OGDEN — A Washington Terrace man who police say found the body of a boy in the Weber River on Sunday afternoon says he felt compelled to keep looking until the child was found.
Jack Price, 53, said he went to the place where 4-year-old Corbin Anderson, of Layton, fell into the water every day for the two weeks since the boy was believed to have drowned.
Price said he’s not particularly religious nor a member of any faith group, but he said prayer is what led him to find Corbin’s body.
“Something kept telling me to keep coming down here,” he said. “I knew he was down here. I didn’t want to quit until he was found.”
Price said he has a 6-year-old son of his own, whom he even brought with him to the river Saturday to look for the boy.
“I just wanted to give the family closure,” Price said.
Because Sunday was Mother’s Day and Price’s mother had died two years ago, he decided the best way to honor her was to spend the day in the service of Corbin’s mother’s heart.
“I can’t imagine what they’ve got to be going through,” he said of Corbin’s family. “I kept feeling his presence. I kept praying.”
Price said he found the boy about a quarter-mile downstream from where he fell in.
He said Corbin’s body was under a log where some other debris had gathered.
Price was hiking through a brushy area off the beaten path when he spotted what he thought was the back of Corbin’s head and the top of one arm a few inches under the water.
He said he had to walk away at first but then returned to reach down and take Corbin’s hand out of the water.
“It broke my heart,” he said.
That’s when he called police.
Ogden Police Lt. Scott Conley said police were called to the scene around 1:40 p.m. Sunday.
He said detectives and a medical examiner on the scene both gave a positive identification of the body, which was transported to the state medical examiner’s office.
Conley said the state medical examiner will have to give final identification, but he did not doubt the body was Corbin’s.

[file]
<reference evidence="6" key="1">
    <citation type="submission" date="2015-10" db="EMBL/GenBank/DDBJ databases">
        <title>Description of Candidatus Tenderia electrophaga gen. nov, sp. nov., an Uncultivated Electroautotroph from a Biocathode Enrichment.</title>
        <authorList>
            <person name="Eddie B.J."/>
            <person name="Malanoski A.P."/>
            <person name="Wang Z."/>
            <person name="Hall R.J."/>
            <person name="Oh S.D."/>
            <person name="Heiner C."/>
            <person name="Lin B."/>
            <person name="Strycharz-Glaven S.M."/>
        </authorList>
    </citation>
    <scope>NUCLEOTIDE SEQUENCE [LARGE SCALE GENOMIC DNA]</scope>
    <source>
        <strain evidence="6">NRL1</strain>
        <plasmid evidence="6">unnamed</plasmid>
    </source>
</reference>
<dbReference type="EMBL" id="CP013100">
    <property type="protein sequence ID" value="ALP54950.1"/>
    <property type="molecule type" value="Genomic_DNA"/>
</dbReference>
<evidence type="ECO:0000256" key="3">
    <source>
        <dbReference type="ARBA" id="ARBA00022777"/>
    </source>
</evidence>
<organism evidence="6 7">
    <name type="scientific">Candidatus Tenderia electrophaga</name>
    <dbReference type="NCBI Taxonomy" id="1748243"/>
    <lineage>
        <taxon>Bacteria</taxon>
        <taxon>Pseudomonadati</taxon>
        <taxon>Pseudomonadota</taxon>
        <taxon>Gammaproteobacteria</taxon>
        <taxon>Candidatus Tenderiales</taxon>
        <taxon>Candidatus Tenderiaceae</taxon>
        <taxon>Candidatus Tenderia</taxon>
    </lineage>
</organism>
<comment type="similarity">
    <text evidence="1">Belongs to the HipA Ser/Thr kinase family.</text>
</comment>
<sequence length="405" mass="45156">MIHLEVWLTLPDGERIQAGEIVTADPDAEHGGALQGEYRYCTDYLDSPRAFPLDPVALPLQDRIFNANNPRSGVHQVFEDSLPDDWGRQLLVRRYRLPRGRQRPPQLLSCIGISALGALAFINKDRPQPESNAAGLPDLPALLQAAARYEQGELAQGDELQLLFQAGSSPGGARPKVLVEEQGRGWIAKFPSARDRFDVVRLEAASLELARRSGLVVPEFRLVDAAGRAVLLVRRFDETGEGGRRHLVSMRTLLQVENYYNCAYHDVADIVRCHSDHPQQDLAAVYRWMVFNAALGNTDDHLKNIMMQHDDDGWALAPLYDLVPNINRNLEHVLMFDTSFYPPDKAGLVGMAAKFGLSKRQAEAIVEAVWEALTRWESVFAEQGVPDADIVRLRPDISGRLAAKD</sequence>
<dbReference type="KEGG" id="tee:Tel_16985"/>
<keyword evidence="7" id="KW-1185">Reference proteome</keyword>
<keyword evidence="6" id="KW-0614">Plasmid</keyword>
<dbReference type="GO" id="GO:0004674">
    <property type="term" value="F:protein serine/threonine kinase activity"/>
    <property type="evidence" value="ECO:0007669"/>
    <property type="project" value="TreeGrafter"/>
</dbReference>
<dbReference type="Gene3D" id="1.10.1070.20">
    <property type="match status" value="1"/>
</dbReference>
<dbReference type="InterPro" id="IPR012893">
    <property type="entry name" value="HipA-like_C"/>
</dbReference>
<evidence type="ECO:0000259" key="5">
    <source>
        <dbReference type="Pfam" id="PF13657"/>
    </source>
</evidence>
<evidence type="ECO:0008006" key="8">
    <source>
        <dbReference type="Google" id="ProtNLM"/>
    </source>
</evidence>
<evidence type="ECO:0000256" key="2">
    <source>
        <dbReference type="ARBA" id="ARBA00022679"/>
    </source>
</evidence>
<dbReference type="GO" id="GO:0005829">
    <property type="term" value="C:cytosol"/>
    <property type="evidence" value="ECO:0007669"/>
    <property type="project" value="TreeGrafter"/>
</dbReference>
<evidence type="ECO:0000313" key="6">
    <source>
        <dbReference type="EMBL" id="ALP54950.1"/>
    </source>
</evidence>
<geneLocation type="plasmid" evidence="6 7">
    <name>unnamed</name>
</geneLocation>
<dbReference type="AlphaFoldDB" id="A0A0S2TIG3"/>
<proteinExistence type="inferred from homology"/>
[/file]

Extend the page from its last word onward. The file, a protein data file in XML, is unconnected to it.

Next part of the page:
He said officials talked with Corbin’s father, whose description of what Corbin was wearing at the time he fell into the river matched what the found boy was wearing.
“It was kind of a bittersweet solution,” Conley said. “On Mother’s Day, we find him in the river.”
But Conley said notifying the family on that day while they were surrounded by other family members at a Mother’s Day gathering gave them a chance for some support.
Conley said there’s no way of estimating the hundreds of man hours that have been put into finding Corbin in the river, as hundreds of volunteers have helped in one way or another in looking for the boy.
There was a false alarm Wednesday when a man in a float tube thought he had found the boy.
On Thursday, Ogden detectives observed Make a Difference Day by picking up trash along the river while looking for the boy at the same time.
Conley said low water levels in the river assisted in the search. He said much water has been held back, likely in anticipation of upcoming irrigation needs.
Corbin was posing for photos with his family when he fell into the cold water of the Weber River near the Ogden Kayak Park.
Search and rescue crews searched both above ground and below the water’s surface for the boy’s body, even diverting the river, without success.
The family held a memorial service for the boy Saturday in Layton.
“Faith makes all things possible,” reads a rock that is part of a makeshift memorial at a lookout point across the river from where Corbin fell into the river. A candlelight vigil was held late Sunday evening where Corbin's body was found.